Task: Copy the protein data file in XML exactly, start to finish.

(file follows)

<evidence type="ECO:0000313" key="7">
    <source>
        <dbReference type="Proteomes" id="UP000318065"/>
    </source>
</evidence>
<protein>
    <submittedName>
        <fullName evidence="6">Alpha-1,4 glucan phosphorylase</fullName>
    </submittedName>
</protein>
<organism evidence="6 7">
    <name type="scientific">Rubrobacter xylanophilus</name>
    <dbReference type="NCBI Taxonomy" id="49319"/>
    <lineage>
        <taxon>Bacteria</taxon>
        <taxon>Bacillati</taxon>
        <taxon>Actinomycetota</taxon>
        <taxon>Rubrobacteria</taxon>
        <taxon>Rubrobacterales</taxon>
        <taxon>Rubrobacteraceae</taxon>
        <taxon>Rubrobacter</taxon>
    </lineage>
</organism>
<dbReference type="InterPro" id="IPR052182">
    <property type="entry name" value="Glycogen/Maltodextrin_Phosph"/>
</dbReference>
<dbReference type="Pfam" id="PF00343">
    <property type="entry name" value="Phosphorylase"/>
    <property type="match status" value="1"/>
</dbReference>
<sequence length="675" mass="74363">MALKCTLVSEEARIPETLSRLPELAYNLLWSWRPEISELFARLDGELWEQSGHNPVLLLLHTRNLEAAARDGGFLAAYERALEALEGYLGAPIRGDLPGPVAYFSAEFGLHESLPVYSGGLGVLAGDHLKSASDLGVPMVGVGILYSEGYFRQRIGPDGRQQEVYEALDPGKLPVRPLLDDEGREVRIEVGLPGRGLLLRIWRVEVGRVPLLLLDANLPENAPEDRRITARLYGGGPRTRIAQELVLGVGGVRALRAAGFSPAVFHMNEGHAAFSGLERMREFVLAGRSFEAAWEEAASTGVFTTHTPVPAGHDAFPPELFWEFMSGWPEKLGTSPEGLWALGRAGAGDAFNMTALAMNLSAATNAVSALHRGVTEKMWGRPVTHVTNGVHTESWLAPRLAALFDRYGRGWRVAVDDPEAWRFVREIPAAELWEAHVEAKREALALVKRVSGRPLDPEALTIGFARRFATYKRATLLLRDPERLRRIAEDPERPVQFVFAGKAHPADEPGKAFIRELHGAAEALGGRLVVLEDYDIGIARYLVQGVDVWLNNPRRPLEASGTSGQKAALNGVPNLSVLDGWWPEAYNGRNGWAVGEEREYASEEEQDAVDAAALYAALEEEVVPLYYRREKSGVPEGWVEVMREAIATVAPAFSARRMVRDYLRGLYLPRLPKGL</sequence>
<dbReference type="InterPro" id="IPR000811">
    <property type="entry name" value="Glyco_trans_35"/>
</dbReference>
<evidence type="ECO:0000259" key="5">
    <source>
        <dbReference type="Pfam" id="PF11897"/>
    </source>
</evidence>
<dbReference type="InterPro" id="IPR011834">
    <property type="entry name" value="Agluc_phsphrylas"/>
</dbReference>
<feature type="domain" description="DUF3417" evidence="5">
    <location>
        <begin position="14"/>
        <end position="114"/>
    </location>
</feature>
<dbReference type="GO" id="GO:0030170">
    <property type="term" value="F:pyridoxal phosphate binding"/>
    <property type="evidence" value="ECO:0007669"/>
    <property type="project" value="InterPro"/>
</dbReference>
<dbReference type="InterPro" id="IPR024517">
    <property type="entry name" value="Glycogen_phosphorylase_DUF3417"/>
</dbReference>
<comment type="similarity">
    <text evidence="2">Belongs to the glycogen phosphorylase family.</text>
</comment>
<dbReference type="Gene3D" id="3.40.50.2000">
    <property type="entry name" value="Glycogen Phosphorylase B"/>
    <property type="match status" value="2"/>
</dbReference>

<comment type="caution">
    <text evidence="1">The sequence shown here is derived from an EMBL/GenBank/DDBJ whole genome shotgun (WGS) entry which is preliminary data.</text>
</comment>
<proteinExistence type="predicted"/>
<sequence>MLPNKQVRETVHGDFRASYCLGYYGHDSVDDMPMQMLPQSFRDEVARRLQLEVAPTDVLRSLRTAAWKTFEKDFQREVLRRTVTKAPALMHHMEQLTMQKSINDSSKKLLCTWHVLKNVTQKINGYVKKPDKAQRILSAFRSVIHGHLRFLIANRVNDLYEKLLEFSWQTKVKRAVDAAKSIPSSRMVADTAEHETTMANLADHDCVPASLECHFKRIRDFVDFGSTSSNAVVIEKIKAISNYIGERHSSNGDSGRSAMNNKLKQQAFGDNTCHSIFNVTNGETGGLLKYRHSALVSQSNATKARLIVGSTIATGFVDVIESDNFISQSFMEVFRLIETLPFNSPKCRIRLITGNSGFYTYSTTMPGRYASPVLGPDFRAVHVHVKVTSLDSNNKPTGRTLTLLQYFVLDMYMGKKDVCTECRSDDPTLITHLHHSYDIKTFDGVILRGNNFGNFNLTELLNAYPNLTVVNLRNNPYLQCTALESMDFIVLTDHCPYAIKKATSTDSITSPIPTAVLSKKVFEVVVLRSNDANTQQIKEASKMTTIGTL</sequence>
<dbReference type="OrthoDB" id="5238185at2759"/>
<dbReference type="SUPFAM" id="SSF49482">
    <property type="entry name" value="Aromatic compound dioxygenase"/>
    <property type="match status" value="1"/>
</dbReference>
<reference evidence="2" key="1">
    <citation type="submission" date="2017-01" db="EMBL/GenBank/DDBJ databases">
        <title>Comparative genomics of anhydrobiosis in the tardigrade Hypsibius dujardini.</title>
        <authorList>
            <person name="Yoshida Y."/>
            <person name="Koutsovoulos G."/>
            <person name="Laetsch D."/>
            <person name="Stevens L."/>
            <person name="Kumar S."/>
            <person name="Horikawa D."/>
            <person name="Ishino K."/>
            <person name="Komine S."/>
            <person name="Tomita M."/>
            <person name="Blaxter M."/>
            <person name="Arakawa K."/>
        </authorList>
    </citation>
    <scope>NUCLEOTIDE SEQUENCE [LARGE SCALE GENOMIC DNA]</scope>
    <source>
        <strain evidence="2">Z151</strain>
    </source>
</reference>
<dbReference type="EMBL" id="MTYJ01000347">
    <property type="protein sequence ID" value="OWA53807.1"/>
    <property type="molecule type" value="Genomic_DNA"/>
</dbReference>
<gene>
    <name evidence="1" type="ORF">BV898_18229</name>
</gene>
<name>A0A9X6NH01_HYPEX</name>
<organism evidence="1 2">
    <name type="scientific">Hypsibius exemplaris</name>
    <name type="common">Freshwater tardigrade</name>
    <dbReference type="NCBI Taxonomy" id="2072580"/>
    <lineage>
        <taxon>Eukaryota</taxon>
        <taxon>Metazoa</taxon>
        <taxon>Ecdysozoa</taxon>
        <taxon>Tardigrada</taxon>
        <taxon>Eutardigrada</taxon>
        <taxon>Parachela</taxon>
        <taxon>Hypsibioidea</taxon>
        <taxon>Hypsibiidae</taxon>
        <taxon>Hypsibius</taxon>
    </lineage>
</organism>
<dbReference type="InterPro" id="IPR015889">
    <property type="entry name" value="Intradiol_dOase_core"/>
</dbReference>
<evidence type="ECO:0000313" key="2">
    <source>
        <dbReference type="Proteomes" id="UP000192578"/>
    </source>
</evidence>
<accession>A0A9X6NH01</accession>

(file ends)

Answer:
<evidence type="ECO:0000313" key="7">
    <source>
        <dbReference type="Proteomes" id="UP000318065"/>
    </source>
</evidence>
<protein>
    <submittedName>
        <fullName evidence="6">Alpha-1,4 glucan phosphorylase</fullName>
    </submittedName>
</protein>
<organism evidence="6 7">
    <name type="scientific">Rubrobacter xylanophilus</name>
    <dbReference type="NCBI Taxonomy" id="49319"/>
    <lineage>
        <taxon>Bacteria</taxon>
        <taxon>Bacillati</taxon>
        <taxon>Actinomycetota</taxon>
        <taxon>Rubrobacteria</taxon>
        <taxon>Rubrobacterales</taxon>
        <taxon>Rubrobacteraceae</taxon>
        <taxon>Rubrobacter</taxon>
    </lineage>
</organism>
<dbReference type="InterPro" id="IPR052182">
    <property type="entry name" value="Glycogen/Maltodextrin_Phosph"/>
</dbReference>
<dbReference type="Pfam" id="PF00343">
    <property type="entry name" value="Phosphorylase"/>
    <property type="match status" value="1"/>
</dbReference>
<sequence length="675" mass="74363">MALKCTLVSEEARIPETLSRLPELAYNLLWSWRPEISELFARLDGELWEQSGHNPVLLLLHTRNLEAAARDGGFLAAYERALEALEGYLGAPIRGDLPGPVAYFSAEFGLHESLPVYSGGLGVLAGDHLKSASDLGVPMVGVGILYSEGYFRQRIGPDGRQQEVYEALDPGKLPVRPLLDDEGREVRIEVGLPGRGLLLRIWRVEVGRVPLLLLDANLPENAPEDRRITARLYGGGPRTRIAQELVLGVGGVRALRAAGFSPAVFHMNEGHAAFSGLERMREFVLAGRSFEAAWEEAASTGVFTTHTPVPAGHDAFPPELFWEFMSGWPEKLGTSPEGLWALGRAGAGDAFNMTALAMNLSAATNAVSALHRGVTEKMWGRPVTHVTNGVHTESWLAPRLAALFDRYGRGWRVAVDDPEAWRFVREIPAAELWEAHVEAKREALALVKRVSGRPLDPEALTIGFARRFATYKRATLLLRDPERLRRIAEDPERPVQFVFAGKAHPADEPGKAFIRELHGAAEALGGRLVVLEDYDIGIARYLVQGVDVWLNNPRRPLEASGTSGQKAALNGVPNLSVLDGWWPEAYNGRNGWAVGEEREYASEEEQDAVDAAALYAALEEEVVPLYYRREKSGVPEGWVEVMREAIATVAPAFSARRMVRDYLRGLYLPRLPKGL</sequence>
<dbReference type="InterPro" id="IPR000811">
    <property type="entry name" value="Glyco_trans_35"/>
</dbReference>
<evidence type="ECO:0000259" key="5">
    <source>
        <dbReference type="Pfam" id="PF11897"/>
    </source>
</evidence>
<dbReference type="InterPro" id="IPR011834">
    <property type="entry name" value="Agluc_phsphrylas"/>
</dbReference>
<feature type="domain" description="DUF3417" evidence="5">
    <location>
        <begin position="14"/>
        <end position="114"/>
    </location>
</feature>
<dbReference type="GO" id="GO:0030170">
    <property type="term" value="F:pyridoxal phosphate binding"/>
    <property type="evidence" value="ECO:0007669"/>
    <property type="project" value="InterPro"/>
</dbReference>
<dbReference type="InterPro" id="IPR024517">
    <property type="entry name" value="Glycogen_phosphorylase_DUF3417"/>
</dbReference>
<comment type="similarity">
    <text evidence="2">Belongs to the glycogen phosphorylase family.</text>
</comment>
<dbReference type="Gene3D" id="3.40.50.2000">
    <property type="entry name" value="Glycogen Phosphorylase B"/>
    <property type="match status" value="2"/>
</dbReference>

<comment type="caution">
    <text evidence="1">The sequence shown here is derived from an EMBL/GenBank/DDBJ whole genome shotgun (WGS) entry which is preliminary data.</text>
</comment>
<proteinExistence type="predicted"/>
<sequence>MLPNKQVRETVHGDFRASYCLGYYGHDSVDDMPMQMLPQSFRDEVARRLQLEVAPTDVLRSLRTAAWKTFEKDFQREVLRRTVTKAPALMHHMEQLTMQKSINDSSKKLLCTWHVLKNVTQKINGYVKKPDKAQRILSAFRSVIHGHLRFLIANRVNDLYEKLLEFSWQTKVKRAVDAAKSIPSSRMVADTAEHETTMANLADHDCVPASLECHFKRIRDFVDFGSTSSNAVVIEKIKAISNYIGERHSSNGDSGRSAMNNKLKQQAFGDNTCHSIFNVTNGETGGLLKYRHSALVSQSNATKARLIVGSTIATGFVDVIESDNFISQSFMEVFRLIETLPFNSPKCRIRLITGNSGFYTYSTTMPGRYASPVLGPDFRAVHVHVKVTSLDSNNKPTGRTLTLLQYFVLDMYMGKKDVCTECRSDDPTLITHLHHSYDIKTFDGVILRGNNFGNFNLTELLNAYPNLTVVNLRNNPYLQCTALESMDFIVLTDHCPYAIKKATSTDSITSPIPTAVLSKKVFEVVVLRSNDANTQQIKEASKMTTIGTL</sequence>
<dbReference type="OrthoDB" id="5238185at2759"/>
<dbReference type="SUPFAM" id="SSF49482">
    <property type="entry name" value="Aromatic compound dioxygenase"/>
    <property type="match status" value="1"/>
</dbReference>
<reference evidence="2" key="1">
    <citation type="submission" date="2017-01" db="EMBL/GenBank/DDBJ databases">
        <title>Comparative genomics of anhydrobiosis in the tardigrade Hypsibius dujardini.</title>
        <authorList>
            <person name="Yoshida Y."/>
            <person name="Koutsovoulos G."/>
            <person name="Laetsch D."/>
            <person name="Stevens L."/>
            <person name="Kumar S."/>
            <person name="Horikawa D."/>
            <person name="Ishino K."/>
            <person name="Komine S."/>
            <person name="Tomita M."/>
            <person name="Blaxter M."/>
            <person name="Arakawa K."/>
        </authorList>
    </citation>
    <scope>NUCLEOTIDE SEQUENCE [LARGE SCALE GENOMIC DNA]</scope>
    <source>
        <strain evidence="2">Z151</strain>
    </source>
</reference>
<dbReference type="EMBL" id="MTYJ01000347">
    <property type="protein sequence ID" value="OWA53807.1"/>
    <property type="molecule type" value="Genomic_DNA"/>
</dbReference>
<gene>
    <name evidence="1" type="ORF">BV898_18229</name>
</gene>
<name>A0A9X6NH01_HYPEX</name>
<organism evidence="1 2">
    <name type="scientific">Hypsibius exemplaris</name>
    <name type="common">Freshwater tardigrade</name>
    <dbReference type="NCBI Taxonomy" id="2072580"/>
    <lineage>
        <taxon>Eukaryota</taxon>
        <taxon>Metazoa</taxon>
        <taxon>Ecdysozoa</taxon>
        <taxon>Tardigrada</taxon>
        <taxon>Eutardigrada</taxon>
        <taxon>Parachela</taxon>
        <taxon>Hypsibioidea</taxon>
        <taxon>Hypsibiidae</taxon>
        <taxon>Hypsibius</taxon>
    </lineage>
</organism>
<dbReference type="InterPro" id="IPR015889">
    <property type="entry name" value="Intradiol_dOase_core"/>
</dbReference>
<evidence type="ECO:0000313" key="2">
    <source>
        <dbReference type="Proteomes" id="UP000192578"/>
    </source>
</evidence>
<accession>A0A9X6NH01</accession>